During a harsh Russian winter, Amy McPherson checks in to one of Moscow’s most historic hotels to find warmth in old-fashioned glamour and borscht.
This year marks the centenary of the Russian Revolution, and for more than 100 years Hotel National Moscow has witnessed the country’s political transformation, from imperial reign through to communist rule and the fall of the Soviet Union.
Arriving in Moscow, it seems only fitting to stay in a hotel that can match the city’s fascinating history.
The doorman, dressed in a long trench coat and polished leather shoes tips his top hat as I approach.
“Welcome ma’am,” he says holding the door open with a gloved hand.
In the reception, chandeliers hang from high ceilings; large picture windows that look out towards Red Square are framed with thick, luxurious red curtains trimmed with gold tassels; and on the opposite wall a heavily decorated mirror complements the Art Nouveau furnishings.
My Junior Suite is spacious and has the same regal ambience as the reception.
Everything about the room is impressive, except for the view: opening the windows I’m greeted by the sight of the roof of the bar below.
Never mind; I set out to explore the hotel.
I descend via the grand staircase and follow its intricate railings, stained glass windows and royal red carpet to the second floor in search of room 107, where a plaque informs me that Lenin lived and worked here in March 1918.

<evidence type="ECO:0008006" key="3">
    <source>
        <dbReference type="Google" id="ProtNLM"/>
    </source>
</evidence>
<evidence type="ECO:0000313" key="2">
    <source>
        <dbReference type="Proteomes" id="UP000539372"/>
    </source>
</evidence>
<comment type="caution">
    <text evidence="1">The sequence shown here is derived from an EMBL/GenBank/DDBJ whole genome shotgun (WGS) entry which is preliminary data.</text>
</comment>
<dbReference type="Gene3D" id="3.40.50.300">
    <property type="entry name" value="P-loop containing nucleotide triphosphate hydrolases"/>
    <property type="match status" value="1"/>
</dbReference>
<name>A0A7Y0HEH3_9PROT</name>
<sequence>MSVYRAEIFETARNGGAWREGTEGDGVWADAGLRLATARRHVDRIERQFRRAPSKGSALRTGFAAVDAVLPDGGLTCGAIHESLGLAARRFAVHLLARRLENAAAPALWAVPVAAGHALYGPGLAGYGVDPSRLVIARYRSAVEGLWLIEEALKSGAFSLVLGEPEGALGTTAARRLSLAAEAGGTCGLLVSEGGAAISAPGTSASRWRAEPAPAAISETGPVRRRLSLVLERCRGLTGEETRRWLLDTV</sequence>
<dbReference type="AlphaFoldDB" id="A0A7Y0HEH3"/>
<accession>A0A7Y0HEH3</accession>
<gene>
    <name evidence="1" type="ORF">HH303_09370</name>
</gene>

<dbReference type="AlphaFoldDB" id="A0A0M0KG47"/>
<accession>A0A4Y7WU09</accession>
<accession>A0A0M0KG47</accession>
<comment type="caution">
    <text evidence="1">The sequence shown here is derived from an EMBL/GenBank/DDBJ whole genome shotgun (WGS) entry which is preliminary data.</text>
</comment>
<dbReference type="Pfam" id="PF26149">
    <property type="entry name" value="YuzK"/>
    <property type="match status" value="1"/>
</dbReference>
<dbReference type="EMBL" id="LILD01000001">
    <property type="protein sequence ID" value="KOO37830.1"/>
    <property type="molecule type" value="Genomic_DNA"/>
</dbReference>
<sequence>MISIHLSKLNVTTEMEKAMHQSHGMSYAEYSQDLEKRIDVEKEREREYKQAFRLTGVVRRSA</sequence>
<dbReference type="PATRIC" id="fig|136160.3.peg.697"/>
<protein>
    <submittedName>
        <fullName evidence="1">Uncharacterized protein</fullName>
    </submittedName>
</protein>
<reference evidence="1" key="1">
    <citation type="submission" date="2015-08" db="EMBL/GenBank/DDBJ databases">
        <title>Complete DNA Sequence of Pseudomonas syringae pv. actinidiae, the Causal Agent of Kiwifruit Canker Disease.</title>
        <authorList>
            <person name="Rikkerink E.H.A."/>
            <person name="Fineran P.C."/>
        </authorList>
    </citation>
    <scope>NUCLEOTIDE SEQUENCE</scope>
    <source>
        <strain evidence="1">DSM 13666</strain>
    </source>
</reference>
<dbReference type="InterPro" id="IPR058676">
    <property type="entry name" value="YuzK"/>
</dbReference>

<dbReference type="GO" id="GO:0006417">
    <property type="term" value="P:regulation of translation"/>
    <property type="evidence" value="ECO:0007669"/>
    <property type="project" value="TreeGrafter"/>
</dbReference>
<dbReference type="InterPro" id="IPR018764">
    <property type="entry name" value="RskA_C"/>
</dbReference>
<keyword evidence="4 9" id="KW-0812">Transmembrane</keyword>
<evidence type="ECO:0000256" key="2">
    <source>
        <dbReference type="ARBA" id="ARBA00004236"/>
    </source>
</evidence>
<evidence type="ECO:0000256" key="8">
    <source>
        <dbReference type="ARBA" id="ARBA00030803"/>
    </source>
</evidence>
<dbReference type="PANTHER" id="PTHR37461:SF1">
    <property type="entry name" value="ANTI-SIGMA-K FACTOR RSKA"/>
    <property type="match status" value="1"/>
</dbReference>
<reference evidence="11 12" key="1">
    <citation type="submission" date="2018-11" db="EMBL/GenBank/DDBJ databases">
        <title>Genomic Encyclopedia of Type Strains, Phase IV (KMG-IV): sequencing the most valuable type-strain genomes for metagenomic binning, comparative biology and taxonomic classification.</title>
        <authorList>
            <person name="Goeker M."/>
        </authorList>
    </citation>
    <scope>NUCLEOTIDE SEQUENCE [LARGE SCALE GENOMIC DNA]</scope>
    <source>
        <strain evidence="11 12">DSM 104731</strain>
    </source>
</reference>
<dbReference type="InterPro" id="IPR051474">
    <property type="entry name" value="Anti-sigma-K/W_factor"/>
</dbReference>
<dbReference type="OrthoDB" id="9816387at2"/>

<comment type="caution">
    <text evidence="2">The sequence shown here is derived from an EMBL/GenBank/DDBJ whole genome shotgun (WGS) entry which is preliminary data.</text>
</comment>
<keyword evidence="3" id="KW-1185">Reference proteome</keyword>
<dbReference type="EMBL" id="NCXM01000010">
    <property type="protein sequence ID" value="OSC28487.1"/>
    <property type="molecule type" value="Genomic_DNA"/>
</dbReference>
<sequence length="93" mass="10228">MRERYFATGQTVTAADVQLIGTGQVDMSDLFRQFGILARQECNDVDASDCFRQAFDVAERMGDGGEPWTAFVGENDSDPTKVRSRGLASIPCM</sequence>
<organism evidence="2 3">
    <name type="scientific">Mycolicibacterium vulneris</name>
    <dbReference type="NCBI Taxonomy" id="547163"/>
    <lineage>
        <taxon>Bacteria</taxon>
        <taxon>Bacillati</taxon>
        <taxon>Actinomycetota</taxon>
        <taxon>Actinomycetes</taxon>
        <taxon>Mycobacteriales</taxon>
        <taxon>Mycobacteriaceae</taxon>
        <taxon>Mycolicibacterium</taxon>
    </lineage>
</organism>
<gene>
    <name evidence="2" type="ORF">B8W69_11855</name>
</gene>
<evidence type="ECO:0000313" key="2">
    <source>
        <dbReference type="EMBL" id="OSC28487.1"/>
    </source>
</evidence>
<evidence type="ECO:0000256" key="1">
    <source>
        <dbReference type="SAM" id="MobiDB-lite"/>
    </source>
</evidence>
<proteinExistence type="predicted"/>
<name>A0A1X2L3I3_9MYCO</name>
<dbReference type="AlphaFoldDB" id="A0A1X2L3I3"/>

Intrigued, I continue further down the corridor to find a gallery of all the guests of political and social importance who have stayed here.
I am surprised to find a picture of a pre-presidential Barack Obama hung not far from the portrait of Stalin.
How times have changed!
Hungry but not yet brave enough to take on Russia’s savage winter, I dine at the bar I can see from my window, Bar Alexandrovsky.
At 6pm it is already busy with guests enjoying pre-dinner drinks – perhaps why the service is inconsistent.
It takes a while for me to get someone’s attention long enough to ask for a menu, and another while to flag down a waiter to place my order.
I order a beer (the Siberian beer is excellent), borscht (beetroot soup) and the ‘House Special’ beef stroganoff.
As I wait, a woman, dressed to the nines, conspicuously loiters around the bar.
Ten minutes later, a lone man approaches, pays for her drink, before the two leave together.
I suspect that the hotel, as one of the oldest in Moscow, must have some tolerance for the world’s oldest profession.
My food arrives and the borscht instantly warms me inside and out, while the beef stroganoff is the best I’ve had by far.
The following morning there’s an excellent choice on offer at the buffet breakfast, and the dining room on the first floor has big windows with a perfect view of Red Square and the Kremlin.
There is no better way to wake up to Moscow, and I dine on blinis with fresh fruit thinking of the ghosts of revolutions past.
Hotel National Moscow; 15/1 Mokhovaya Str. Bld. 1, Moscow, Russia.
This historic hotel has the feel of an imperial estate. Perfect for those interested in Russian history.
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